often do not allow patient control. How disheartening for a patient

to fear that the doctor cannot be trusted in a matter of such

importance. It appears that many doctors have no respect for their

patients? wishes. According to Edwards (1994), nurses as patient

advocates have a responsibility to make sure patients? wishes are

respected; it is nursing?s role to raise informed questions and even

objections if a patient?s treatment violates the patient?s wishes.

Without strenuous interventions to improve the situation, we will have

expended a vast effort to establish something that basically doesn?t

work. Let?s evaluate the reasons for the failure to implement a

patient?s advance directive.

In one study, nurses indicated that family opposition to the

terms of the advance directive was the primary factor that inhibited

health care providers from following the patient?s living will

(Weiler, Eland, Buckwater, 1996). When families contradict the

patients wishes, physicians take their views under consideration

giving them immense weight. After all, who does the physician have to

answer to? The living, of course. This is why when the family

disagrees with the advance directive, the family?s decisions usually

win out. Dealing with death and suffering on a daily basis does not

make it easy for medical professionals to make decisions about

removing life support. Most make an effort to be as dispassionate as

possible about such situations so that families can make informed

decisions. The result is that the profession tends to err on the

conservative side (Edwards).

Another factor for the failure to follow an advance directive

was the treating physician?s refusal (Weiler et al). One reason for

the physician?s refusal may be reluctance to acknowledge increasing

patient autonomy. After all, the medical decision horizon looks

substantially different today than it did just a few years ago. Before

the 1960?s physicians enjoyed a substantial degree of autonomy in

making treatment decisions for, rather than in conjunction with their

patients. Unlike in the 1980?s and 1990?s, where medical decision

making has become radically transformed from what once was a matter of

professional concern into what has become a matter of individual

choice. Change is in the air, brought on by forces that have put

pressure on members of the medical profession to ease their control on

patient care and treatment decision making. ?The days of autonomous

physician ruling by fiat without much consideration of patients wishes

are slowly drawing to a close? (Hoefler, 1994, p. 191). According to

Hoefler, ?dramatic changes in the medical profession itself have led

to a breakdown in patient trust?. Another reason for their refusal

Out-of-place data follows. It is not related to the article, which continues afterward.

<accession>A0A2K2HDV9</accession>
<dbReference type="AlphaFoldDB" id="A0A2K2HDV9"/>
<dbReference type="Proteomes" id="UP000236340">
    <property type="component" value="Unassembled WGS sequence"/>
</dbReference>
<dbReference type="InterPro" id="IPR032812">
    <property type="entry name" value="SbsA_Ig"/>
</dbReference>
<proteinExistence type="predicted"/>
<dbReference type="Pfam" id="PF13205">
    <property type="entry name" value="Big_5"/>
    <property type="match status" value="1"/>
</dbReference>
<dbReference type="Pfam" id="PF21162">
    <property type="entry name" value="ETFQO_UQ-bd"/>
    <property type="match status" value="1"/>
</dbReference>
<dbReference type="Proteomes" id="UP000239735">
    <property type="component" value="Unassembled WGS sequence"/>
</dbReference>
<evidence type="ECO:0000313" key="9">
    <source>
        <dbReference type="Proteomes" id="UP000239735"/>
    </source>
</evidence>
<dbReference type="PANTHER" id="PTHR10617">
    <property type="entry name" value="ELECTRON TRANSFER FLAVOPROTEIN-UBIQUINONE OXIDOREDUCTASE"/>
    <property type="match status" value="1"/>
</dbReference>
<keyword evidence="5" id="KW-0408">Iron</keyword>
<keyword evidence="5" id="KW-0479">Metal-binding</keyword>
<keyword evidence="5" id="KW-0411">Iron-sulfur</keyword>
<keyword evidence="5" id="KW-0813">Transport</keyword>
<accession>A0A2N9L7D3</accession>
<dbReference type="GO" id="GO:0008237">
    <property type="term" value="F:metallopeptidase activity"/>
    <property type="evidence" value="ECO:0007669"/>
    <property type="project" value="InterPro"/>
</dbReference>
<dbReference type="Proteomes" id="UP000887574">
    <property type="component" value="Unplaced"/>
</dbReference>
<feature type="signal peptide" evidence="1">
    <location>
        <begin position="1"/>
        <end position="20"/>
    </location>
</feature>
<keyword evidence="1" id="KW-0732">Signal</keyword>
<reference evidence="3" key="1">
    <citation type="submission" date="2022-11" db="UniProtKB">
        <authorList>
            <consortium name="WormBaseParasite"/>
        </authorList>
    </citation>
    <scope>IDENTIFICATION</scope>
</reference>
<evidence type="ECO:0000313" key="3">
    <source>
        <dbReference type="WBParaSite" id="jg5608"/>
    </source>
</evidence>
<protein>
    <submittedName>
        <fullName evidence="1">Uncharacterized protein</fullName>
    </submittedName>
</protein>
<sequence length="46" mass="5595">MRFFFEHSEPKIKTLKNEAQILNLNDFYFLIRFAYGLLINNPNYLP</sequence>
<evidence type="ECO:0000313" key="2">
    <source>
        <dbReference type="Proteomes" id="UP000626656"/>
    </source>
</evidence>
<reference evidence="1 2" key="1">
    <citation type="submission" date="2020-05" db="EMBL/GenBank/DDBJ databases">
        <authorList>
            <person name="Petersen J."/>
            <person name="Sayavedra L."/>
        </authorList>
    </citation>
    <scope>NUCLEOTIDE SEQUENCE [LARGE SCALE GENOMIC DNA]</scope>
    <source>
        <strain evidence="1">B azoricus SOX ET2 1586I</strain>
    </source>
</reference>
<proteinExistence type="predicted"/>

may be that it is unmistakably apparent that medical paternalism still

exists. ?A lingering paternalistic attitude on the part of many

physicians is fostering distrust. If the treatment preferences of

patients are to be honored, doctors may face the difficult prospect of

relinquishing, at least in part, this central element of their

professional role? (King, 1996, p. 51-52). Still another reason

physicians may refuse is a for-your-own-good reasoning. If physicians

are reluctant to honor patients? choices, they may explain their

reluctance as a disagreement about whose judgment is better – theirs

or their patient?s (King, p. 52). Also, physicians may give their

own ethical principals priority when they conflict with patients

wishes. This is reflected in the following statement by J.M. Hoefler:

When a patient?s advance directive was too restrictive to

allow a simple or basic procedure that would yield the patient

substantial benefits from the physician?s perspective, the

physician gave their own ethical principals priority. The

reverse may also be true: Despite an advance directive

requesting that treatment be provided, physicians may judge

that treatment would be of little benefit to the patient in

the given circumstances and unilaterally decide to withhold or

withdraw treatment. (p. 93)

Fear of litigation is another factor. Added to the moral, ethical and

humane considerations, physicians also must keep the legal risks in

mind. No group is more subject to the risks of litigation than the

medical profession. The medical professional does not want to be

accused of pressuring the family for removal of life support, or to

be second guessed by other medical personnel in a court of law. Even

when advance directives that would seem to protect the physician are

executed, relieving the physician of some liability, physicians may

not comply with their patient?s wishes (Hoefler, p. 93).

Uncertainty about the meaning and application of a directive

is another reason for not implementing an advance directive once it

has been found and examined. The law on honoring advance directives

from one state to another is unclear. ?Actually the forms are not

significant legal documents in and of themselves? (Purtilo, 1995,

p. 132-133). ?Even a signed living will could be disqualified if it

failed the court?s measure for being not recent enough, not logically

consistent, or not specific enough? (Lynn). Interpreting advance

directives can be problematic at times, as when information is

lacking, or when a strict reading of the document does not seem to

make sense. For example, the advance directive may suggest one course

of care, while the physician and/or family believe the patient would

in fact have wanted something else. No advance directive can

anticipate every situation that could possibly arise.

Emergency circumstances can be another barrier to the

implementation of advance directives. The emergency room physician